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Plouffe: Administration not blindsided, confident of debt ceiling deal

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WASHINGTON--White House senior advisor David Plouffe, President Obama's 2008 campaign manager, told me Tuesday the administration was not blindsided by the Republicans linking deep spending cuts to a deal to raise the debt ceiling.

Raising the ceiling has been fairly routine in the past for Presidents Ronald Reagan, George H.W. Bush, Bill Clinton and George W. Bush--never getting to the crisis point we seem to be at now, with an Aug. 2 default deadline brewing. Republicans, pushed by Tea Party anti-spending hardliners, seized on the debt ceiling vote as an opportunity to force deep spending cuts.

Plouffe said the Obama team had seen the linkage coming and did not object--because the president had long been interested in reducing the deficit.

He also was confident there would be a deal.

"I think people should be confident that at the end of the day, there will be a compromise reached to make sure we, A, don't default; B, get a significant down payment in terms of deficit reduction; and then C, understand we still have a lot of work to do -- because this is a unique moment in Washington," Plouffe said.

I questioned Plouffe during a conference call with print reporters from Detroit; Columbus, Oh.; St. Petersburg, Fl.; Minneapolis and Dallas.

"It's been clear really for the whole year that the debt limit was going to be something that there was going to be a lot of focus on," Plouffe said.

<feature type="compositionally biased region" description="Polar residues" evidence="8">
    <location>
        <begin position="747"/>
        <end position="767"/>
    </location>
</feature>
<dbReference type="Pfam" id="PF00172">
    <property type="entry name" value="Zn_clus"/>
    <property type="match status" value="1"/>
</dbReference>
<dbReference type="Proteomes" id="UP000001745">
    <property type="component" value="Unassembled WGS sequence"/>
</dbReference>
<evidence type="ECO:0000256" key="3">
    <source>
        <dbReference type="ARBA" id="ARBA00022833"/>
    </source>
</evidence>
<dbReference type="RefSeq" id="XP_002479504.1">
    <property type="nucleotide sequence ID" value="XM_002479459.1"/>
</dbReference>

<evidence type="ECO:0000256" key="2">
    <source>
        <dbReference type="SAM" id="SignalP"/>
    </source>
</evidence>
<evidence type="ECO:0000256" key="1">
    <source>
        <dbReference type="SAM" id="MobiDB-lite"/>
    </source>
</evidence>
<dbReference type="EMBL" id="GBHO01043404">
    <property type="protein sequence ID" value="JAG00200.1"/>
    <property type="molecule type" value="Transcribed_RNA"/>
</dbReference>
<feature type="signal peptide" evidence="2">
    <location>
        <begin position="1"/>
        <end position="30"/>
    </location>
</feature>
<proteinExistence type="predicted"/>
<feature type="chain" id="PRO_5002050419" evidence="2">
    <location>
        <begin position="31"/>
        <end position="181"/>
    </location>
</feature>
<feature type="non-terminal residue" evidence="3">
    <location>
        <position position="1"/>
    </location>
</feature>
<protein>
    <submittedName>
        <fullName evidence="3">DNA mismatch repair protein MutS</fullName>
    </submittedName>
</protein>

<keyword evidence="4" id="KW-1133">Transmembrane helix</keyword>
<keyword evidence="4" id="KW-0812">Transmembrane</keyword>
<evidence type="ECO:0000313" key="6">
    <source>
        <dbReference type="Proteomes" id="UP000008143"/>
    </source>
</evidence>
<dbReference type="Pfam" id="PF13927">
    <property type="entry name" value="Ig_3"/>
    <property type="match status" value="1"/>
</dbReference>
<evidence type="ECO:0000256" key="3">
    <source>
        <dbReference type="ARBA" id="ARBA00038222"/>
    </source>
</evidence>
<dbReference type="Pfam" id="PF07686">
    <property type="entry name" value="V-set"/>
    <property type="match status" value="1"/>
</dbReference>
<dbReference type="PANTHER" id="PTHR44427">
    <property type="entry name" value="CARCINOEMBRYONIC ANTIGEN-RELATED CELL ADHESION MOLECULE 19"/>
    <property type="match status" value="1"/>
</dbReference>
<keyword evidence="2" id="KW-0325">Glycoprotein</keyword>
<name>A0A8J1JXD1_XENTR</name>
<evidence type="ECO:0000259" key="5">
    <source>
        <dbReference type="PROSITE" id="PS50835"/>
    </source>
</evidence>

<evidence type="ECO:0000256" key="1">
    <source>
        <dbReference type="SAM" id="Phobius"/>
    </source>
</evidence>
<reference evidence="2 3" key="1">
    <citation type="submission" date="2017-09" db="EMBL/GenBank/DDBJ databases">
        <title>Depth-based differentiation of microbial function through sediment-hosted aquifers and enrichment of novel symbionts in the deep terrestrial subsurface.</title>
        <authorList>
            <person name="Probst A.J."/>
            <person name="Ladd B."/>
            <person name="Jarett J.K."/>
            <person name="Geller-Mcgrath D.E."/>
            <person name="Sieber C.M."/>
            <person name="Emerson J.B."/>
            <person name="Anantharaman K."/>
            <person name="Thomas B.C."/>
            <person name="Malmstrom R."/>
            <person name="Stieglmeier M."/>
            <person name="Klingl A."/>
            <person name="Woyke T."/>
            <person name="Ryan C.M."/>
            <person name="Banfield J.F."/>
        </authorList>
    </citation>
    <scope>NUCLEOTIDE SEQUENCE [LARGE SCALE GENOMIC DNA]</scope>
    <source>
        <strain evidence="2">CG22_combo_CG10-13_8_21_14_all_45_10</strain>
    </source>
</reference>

"I think that the President decided that reducing the deficit, sort of separate and apart from the debt limit, was something he was interested in pursuing. Obviously, as he mentioned last night, because of the recession, because of some of the emergency measures we had to take, we had to do some additional spending in his first two years. But you covered him closely in 2008 -- making sure the country lives within its means, reduce its debts in a smart way is something we talked about just about every day during that campaign."

"So this is an opportunity to try and do something. The real tragedy is obviously the negotiations we were having with Speaker Boehner where we found an enormous amount of common ground still would have been the best pathway forward for the country.

"Ultimately, it might have been the easiest thing to pass in Congress. ...Unfortunately -- now, that doesn't mean that a lot of the things we talked about with Speaker Boehner -- they're actually going to be part of whatever short-term -- whatever we pass over the next week to make sure that the debt limit gets extended into 2013 and there's a good down payment on deficit reduction -- a lot of those items are going to flow out of the discussions we had with Speaker Boehner and the talks the Vice President had led.

"And obviously, ultimately, whatever -- next year, whatever entitlement reform, tax reform we can get achieved, a lot of that is going to be based on the work that the White House did."

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Lynn Sweet

Lynn Sweet is a columnist and the Washington Bureau Chief for the Chicago Sun-Times.

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This page contains a single entry by Lynn Sweet published on July 26, 2011 4:11 PM.

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